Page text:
Scientists were able to deploy ruggidized seismometers that could withstand intense cold in Antarctica only recently. A line of seismometers strung across the West Antarctic Rift Valley and the Marie Byrd Land have given geologists their first good look at the mantle beneath the ice and rocks, revealing areas of hot rock that might affect the behavior of the overlying ice sheet.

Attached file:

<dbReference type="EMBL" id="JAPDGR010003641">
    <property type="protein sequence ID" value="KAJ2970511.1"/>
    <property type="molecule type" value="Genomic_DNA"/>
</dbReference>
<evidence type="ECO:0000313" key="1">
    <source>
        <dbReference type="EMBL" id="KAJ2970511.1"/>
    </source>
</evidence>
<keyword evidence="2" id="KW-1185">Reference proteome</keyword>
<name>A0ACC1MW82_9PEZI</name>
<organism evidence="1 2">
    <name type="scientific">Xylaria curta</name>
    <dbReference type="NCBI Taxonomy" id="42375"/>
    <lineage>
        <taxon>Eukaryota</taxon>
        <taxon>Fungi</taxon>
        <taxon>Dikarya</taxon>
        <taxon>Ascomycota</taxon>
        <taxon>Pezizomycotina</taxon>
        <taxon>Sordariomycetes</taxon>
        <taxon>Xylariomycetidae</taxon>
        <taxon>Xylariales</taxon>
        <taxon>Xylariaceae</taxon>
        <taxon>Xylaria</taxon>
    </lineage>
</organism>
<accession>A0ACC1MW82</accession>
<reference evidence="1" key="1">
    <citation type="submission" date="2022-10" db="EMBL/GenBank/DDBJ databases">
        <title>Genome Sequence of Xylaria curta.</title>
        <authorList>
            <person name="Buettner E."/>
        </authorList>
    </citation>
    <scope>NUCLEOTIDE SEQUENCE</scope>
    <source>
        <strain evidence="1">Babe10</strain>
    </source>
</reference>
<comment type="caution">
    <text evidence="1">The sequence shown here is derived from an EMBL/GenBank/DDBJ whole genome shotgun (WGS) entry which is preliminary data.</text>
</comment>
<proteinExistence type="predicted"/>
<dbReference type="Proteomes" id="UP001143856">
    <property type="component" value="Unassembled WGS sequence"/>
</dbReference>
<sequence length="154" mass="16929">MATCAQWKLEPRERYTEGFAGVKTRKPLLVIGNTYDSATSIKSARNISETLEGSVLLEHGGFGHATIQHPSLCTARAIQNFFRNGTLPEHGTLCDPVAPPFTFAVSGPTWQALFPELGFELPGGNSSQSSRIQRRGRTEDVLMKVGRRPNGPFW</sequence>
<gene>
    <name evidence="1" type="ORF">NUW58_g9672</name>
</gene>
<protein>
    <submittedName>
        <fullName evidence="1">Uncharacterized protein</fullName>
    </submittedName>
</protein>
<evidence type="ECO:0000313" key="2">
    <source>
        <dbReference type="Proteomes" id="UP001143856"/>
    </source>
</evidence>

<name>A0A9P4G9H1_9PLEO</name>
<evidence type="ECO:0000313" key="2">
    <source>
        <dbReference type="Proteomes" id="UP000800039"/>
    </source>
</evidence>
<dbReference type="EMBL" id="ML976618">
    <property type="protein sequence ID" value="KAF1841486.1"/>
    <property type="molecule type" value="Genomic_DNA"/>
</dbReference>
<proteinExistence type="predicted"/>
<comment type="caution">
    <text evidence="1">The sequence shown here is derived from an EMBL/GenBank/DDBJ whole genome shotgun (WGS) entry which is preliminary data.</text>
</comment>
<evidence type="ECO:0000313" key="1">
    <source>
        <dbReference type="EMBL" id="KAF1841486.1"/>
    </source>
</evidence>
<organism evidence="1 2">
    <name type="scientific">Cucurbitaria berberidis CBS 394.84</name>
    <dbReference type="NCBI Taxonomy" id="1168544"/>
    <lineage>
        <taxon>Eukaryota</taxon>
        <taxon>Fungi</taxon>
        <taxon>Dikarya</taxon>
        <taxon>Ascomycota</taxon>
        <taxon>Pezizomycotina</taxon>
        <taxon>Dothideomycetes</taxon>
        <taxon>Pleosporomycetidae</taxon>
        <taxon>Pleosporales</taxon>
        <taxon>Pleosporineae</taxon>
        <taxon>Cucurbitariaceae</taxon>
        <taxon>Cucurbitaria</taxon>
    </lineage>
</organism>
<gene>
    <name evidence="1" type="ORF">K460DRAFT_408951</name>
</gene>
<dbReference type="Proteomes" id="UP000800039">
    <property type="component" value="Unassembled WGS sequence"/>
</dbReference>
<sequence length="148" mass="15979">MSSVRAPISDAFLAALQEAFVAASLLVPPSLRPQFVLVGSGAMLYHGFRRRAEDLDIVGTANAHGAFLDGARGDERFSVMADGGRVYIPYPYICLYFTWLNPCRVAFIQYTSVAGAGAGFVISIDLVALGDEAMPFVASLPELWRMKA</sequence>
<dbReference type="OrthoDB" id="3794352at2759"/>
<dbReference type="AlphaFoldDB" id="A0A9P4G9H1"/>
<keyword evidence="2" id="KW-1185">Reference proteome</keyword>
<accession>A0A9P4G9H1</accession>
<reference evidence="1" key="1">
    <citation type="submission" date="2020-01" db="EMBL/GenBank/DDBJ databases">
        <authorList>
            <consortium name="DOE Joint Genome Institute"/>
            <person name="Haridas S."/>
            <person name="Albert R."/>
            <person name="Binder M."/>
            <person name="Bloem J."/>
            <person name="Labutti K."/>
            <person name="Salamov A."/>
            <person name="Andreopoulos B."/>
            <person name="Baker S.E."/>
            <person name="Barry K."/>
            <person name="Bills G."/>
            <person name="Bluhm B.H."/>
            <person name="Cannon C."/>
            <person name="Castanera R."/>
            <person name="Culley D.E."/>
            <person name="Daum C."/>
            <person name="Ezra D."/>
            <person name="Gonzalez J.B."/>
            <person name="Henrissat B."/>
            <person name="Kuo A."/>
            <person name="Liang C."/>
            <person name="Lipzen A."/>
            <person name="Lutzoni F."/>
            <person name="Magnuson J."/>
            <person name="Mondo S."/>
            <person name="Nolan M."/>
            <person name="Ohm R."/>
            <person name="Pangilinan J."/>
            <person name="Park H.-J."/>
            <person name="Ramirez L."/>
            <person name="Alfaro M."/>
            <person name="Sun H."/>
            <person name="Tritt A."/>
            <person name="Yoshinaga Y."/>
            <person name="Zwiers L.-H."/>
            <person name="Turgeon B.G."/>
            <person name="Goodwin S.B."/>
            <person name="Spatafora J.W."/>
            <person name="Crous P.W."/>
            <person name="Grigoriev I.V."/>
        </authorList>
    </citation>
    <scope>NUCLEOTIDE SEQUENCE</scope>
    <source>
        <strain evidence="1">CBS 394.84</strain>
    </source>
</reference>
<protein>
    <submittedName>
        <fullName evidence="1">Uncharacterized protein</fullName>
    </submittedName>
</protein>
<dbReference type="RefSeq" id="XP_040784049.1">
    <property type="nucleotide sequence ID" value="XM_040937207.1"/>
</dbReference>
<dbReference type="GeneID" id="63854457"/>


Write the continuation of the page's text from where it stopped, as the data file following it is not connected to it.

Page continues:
The slow rebound of the bedrock as ice melts can be used to weigh the Antarctic ice sheet. Calibrating rebound will make it possible to measure how much mass the has lost since the ice sheets reached their maximum extent more than 20,000 years ago and how much it is currently losing. Two National Science Foundation grants will fund the installation of seismographs to calibrate crucial parts of the Antarctic ice-weighing machine.